You know her, you love her and the horror industry wouldn’t be the same without her — she is legendary scream queen Danielle Harris. This brunette bombshell has grown up right before our eyes on television and the silver screen, establishing herself as on of the most dynamic actors in the business. Never afraid to experiment or to follow her keen instincts when it comes to a role, Danielle continues to surprise her fans with each new project. Her latest endeavor is no exception to that rule, as she closes out the wildly popular ‘Hatchet’ franchise alongside creator/writer Adam Green and director BJ McDonnell. ‘Hatchet III’ continues the tale of the now-iconic villain Victor Crowley, played by genre favorite Kane Hodder, and ramps up the action to bring this epic tale of terror to a close. The film As a search and recovery team heads into the haunted swamp to pick up the pieces and carnage left behind from the first two films, Marybeth (Danielle Harris) hunts down the true secret to ending the voodoo curse that has left the ghost of Victor Crowley haunting and terrorizing Honey Island Swamp for decades.
The action doesn’t stop there for Danielle as prepares to unleash the next exciting chapter of her career! In her directorial debut, Harris has enlisted some of her very talented friends. “Among Friends,” written by Alyssa Lobit and produced by Jennifer Blanc-Biehn and Athena Lobit, is a twisted tale of horror focusing on a dinner party gone wrong. Set against an 80s backdrop, the good time takes a dark turn when one in the group hijacks the evening in an attempt to help the others come clean about their secret betrayals against one another–and is willing to cut through the bone in order to expose the truth. Collectively this group of very talented women has decades of experience in the film industry and they are excited to be bringing fans and audiences everywhere a roller coaster ride of fun, intensity and, oh yes… blood.
Jason Price of Icon Vs. Icon recently sat down with Danielle Harris to discuss her her role in the ‘Hatchet’ franchise, her experiences on set through the years and the challenges of bringing her first feature film to the big screen!
You have been a big part of the ‘Hatchet’ franchise. To put it into perspective for our readers, how did you first get involved with this awesome series and what are your recollections of first meeting it’s creator Adam Green?
I had actually known Adam for a while prior to working on these films from being on the convention circuit. There were a couple of short films that Adam had done and we were on the convention circuit in the UK. I had done a short film for him there and we became friends from there and discussed wanting to work together. I actually auditioned for him for the original ‘Hatchet’ and I didn’t end up getting it. He brought me in on another film he was planning on at the time but ended up not doing. It was an amazing comedy called ‘God Only Knows’. I still want to do that one day but I think I am too old to play the character now. The genre is very, very small group of friends. I was working on ‘Stake Land’ with Dark Sky Films at the time. Adam called me and said he didn’t think it would be working out with the woman who played Marybeth in the first ‘Hatchet’ film, I guess there was a conflict or something, so he wanted to know if I was available and interested. I said I would be, of course, that was after I gave him a bunch of shit for not casting in the role for the first one! [laughs] It ended up working out and I signed on with them. It has all gone on from there!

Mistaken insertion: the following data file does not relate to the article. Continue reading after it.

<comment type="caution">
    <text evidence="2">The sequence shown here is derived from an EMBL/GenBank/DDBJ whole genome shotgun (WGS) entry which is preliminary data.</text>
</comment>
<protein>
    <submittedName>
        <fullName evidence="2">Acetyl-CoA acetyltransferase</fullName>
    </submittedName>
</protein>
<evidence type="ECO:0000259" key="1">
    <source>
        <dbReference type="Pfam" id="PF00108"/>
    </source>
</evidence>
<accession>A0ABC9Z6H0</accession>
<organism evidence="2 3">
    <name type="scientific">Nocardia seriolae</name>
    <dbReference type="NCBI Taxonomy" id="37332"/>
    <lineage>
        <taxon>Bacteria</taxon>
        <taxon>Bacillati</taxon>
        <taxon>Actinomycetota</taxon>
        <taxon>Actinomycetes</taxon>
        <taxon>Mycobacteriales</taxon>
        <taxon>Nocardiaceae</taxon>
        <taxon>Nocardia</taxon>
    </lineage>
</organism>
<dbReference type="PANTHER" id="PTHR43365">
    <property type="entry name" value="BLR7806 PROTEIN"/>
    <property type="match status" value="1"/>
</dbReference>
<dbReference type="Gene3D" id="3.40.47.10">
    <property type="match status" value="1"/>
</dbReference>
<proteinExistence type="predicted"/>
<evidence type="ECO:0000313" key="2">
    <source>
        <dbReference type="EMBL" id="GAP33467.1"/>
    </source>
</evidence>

You are no stranger to cult fan bases from being a part of the ‘Halloween’ series. ‘Hatchet’ has a very devoted fan base as well. Where you surprised the series has developed the cult following it has?
To be honest, I think we were kind of in need of that. We were missing “the new monster” and I think Adam hit it. A lot of the fan base of ‘Hatchet’ is my generation and they are familiar with the stuff we grew up with in the 80s. By bringing it back to that and what made horror so great and not relying on effects and CGI and all the stuff that had taken over the market or remakes or 3D, I think people like to watch what they know. In my opinion, that is why it got so big — he kept it real! I think sometimes simple is better. Also, Adam always had a full story. He always had a plan for how the films would progress from ‘Hatchet’ to ‘Hatchet III’. I don’t think that happens very often, where the entire series is now all wrapped up. Typically, when you write a movie you are hoping they come back for a sequel and then you have to write something and you never know how well it will work with the first one. I think for this franchise that wasn’t even an option because he had it all done. I think that is why the movies are so tight and they are so well received – they makes sense and they are just good gory fun!